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Shall we dance _ for gold?

When the news first leaked out, it seemed like the world's largest practical joke. The International Olympic Committee, the people who run the Olympic Games, announced in April that they had granted provisional recognition to that activity in which you straddle an ironing board while it's being hurtled toward a pile of sand.

Yes. Surfing.

After a two-year trial period, if it turns out that surfers really aren't a bunch of Kato Kaelin impersonators, surfing can be included as a medal sport in the Big O. Already the announcement is causing wild celebrations in surf-crazy countries such as China, France and Russia.

"Yo, comrade dude. Gnarly waves at the Black Sea last week, da?"

The IOC's work wasn't finished, however. Like a bunch of kids who decide to throw a second rock at the police chief's house, the committee also gave provisional recognition to ballroom dancing.

Yep. Creepy, musty, Lawrence Welk-loving, I-think-I-saw-it-once-in-a-movie ballroom dancing.

As you might expect, not everyone is happy with this. After the IOC announcement, sportscasters snickered, pundits made puns, and John Krimsky, executive director of the U.S. Olympic Committee said this:

"I would hope some sanity will come back into the selection of Olympic sports."

Time out for a word or two about ballroom dancing. (The surfers can defend themselves.)

Maybe Mr. Krimsky should remind himself that the IOC has seen fit, at one time or another, to include the following events in the Olympics: rope climbing, club swinging, live pigeon shooting, tug-of-war, stone throwing, underwater swimming and that all-time crowd favorite _ the plunge for distance.

Consider some of the events that remain Olympic sports: Ping-Pong, curling, luge, badminton, and that thing women do with the streamers _ rhythmic gymnastics.

Sanity? How about the biathlon? That's where a person, hopefully someone who has passed a battery of psychological tests, gets to ski across the countryside and stop occasionally _ to shoot a gun.

Yes, ballroom dancing has an image problem. There's no denying that. But it's no more strange than the modern pentathlon, which involves these five everyday activities: riding a horse you've never seen before, fighting somebody with a sword, running and swimming great distances, and _ it wouldn't be an Olympic sport without this _ shooting a gun.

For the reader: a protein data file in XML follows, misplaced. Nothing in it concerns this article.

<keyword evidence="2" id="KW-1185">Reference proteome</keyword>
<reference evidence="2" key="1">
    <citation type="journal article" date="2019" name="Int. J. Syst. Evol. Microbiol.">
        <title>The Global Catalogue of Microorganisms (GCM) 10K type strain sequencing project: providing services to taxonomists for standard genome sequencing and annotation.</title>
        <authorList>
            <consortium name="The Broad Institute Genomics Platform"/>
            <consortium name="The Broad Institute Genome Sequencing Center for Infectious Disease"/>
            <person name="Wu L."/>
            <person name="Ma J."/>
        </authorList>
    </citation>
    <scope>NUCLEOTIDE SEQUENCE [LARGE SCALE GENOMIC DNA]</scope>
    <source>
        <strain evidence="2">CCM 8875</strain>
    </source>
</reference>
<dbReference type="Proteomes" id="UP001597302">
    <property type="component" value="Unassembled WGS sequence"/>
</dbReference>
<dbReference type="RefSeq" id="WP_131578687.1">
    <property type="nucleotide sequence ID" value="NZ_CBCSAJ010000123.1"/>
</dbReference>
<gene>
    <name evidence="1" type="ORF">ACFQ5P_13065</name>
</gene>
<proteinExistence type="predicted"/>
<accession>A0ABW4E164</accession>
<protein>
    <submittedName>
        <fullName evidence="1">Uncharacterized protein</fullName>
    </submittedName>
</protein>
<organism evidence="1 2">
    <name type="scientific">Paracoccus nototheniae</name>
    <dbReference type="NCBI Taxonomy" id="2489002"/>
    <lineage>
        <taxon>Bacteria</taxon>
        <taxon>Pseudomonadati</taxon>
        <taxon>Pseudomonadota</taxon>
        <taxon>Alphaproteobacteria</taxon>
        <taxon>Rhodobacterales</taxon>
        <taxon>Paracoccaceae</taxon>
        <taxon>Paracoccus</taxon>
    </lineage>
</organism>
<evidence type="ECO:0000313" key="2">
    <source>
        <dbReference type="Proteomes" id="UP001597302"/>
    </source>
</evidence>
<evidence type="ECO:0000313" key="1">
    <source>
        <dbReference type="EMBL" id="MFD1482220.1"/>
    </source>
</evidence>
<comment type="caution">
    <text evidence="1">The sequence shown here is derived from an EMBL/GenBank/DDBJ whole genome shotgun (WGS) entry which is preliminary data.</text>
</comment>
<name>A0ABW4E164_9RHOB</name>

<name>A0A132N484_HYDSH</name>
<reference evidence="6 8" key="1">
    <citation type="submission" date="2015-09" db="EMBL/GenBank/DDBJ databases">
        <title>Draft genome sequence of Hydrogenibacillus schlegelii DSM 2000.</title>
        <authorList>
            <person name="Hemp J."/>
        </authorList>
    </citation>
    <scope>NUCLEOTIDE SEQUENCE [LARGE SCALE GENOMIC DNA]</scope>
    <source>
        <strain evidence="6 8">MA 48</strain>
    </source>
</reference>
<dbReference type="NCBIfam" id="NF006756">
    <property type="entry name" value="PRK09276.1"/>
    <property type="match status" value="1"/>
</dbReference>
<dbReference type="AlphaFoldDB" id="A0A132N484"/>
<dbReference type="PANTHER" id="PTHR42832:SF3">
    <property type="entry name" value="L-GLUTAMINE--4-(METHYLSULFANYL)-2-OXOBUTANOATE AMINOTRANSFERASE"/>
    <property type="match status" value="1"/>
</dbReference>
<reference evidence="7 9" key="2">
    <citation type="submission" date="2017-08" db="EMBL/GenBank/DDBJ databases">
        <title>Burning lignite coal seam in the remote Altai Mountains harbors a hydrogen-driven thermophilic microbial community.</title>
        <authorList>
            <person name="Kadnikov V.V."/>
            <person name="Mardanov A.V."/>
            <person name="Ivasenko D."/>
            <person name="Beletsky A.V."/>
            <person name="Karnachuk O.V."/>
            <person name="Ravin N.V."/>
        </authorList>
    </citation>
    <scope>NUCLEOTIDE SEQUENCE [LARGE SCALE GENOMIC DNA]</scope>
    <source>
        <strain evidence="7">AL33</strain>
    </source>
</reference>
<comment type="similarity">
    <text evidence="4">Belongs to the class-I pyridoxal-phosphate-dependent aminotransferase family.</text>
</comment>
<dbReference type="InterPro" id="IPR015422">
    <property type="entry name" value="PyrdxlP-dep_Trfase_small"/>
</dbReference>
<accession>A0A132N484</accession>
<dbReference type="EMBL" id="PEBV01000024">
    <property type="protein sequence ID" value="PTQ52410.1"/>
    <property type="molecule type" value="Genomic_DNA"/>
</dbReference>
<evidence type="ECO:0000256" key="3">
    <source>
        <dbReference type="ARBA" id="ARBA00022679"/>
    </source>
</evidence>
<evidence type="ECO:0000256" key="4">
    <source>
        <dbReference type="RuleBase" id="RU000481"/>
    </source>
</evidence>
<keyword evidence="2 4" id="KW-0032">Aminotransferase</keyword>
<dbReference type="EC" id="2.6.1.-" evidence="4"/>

Olympic ballroom dancing _ which is actually called dance sport _ is a fast-paced, very precise and difficult activity, a cross between synchronized swimming and pairs figure skating.

The problem many of us have with something like dance sport is that it doesn't fit our image of what a sport should be. We figure that if you can't knock your opponents down or otherwise conquer them, or if you don't get dirty, sweaty and/or bloody, it's not really a sport.

How is the average American supposed to relate to dance sport competitors who wear shiny leather shoes, frills, spangles and lots of makeup? (The women also get dressed up.)

Dance sport is huge in Europe. But so is Jerry Lewis, so forget that argument.

No, you have to allow yourself a chance to appreciate this. You might be surprised to learn, for instance, that doctors in Germany recently found there's no difference between running 800 meters and doing the quickstep for a minute and a half.

The competition at the Olympics will probably include 10 dances _ the waltz, tango, Viennese waltz, slow fox trot, quickstep, the cha-cha, samba, rumba, paso doble and jive. A couple has to perform all 10 dances, each for about a minute and a half.

"It's not what your grandma and grandpa are doing," explained Peg Stetson, president of the Treasure Coast chapter of the United States Amateur Ballroom Dancers Association.

"You get exceedingly tired because you have to dance it over and over again in elimination rounds. By the time you're through, you have may have danced them dozens of times."

Dancers representing the United States will be chosen through national competitions like the one held every January in Clearwater. This year, the event will have about 400 competitors, including college teams from Brigham Young University, Syracuse, MIT, Cornell, Yale, Princeton, Rutgers, Duke, Notre Dame and UCLA.

"I try my darndest to get coverage of this," Stetson said, "and everyone ignores us.

"I've heard TV commentators laughing about it," she added. "But those people just aren't fully aware of what's involved. It certainly is no different from dancing on ice. It's as much a sport as figure skating."

Provisional recognition is a giant first step for dance sport. But these things take time. Stetson, who is 72, says with a sigh that she may not be around to see dance sport become a full-fledged Olympic event.

"It probably won't happen until the 2004 Olympics," she said, "and I probably won't be here to see it.

"But it's not for me. It's for kids like the ones who will be here in January. They're the ones who can eventually dance at the Olympics."

Still feel the same way about ballroom dancing?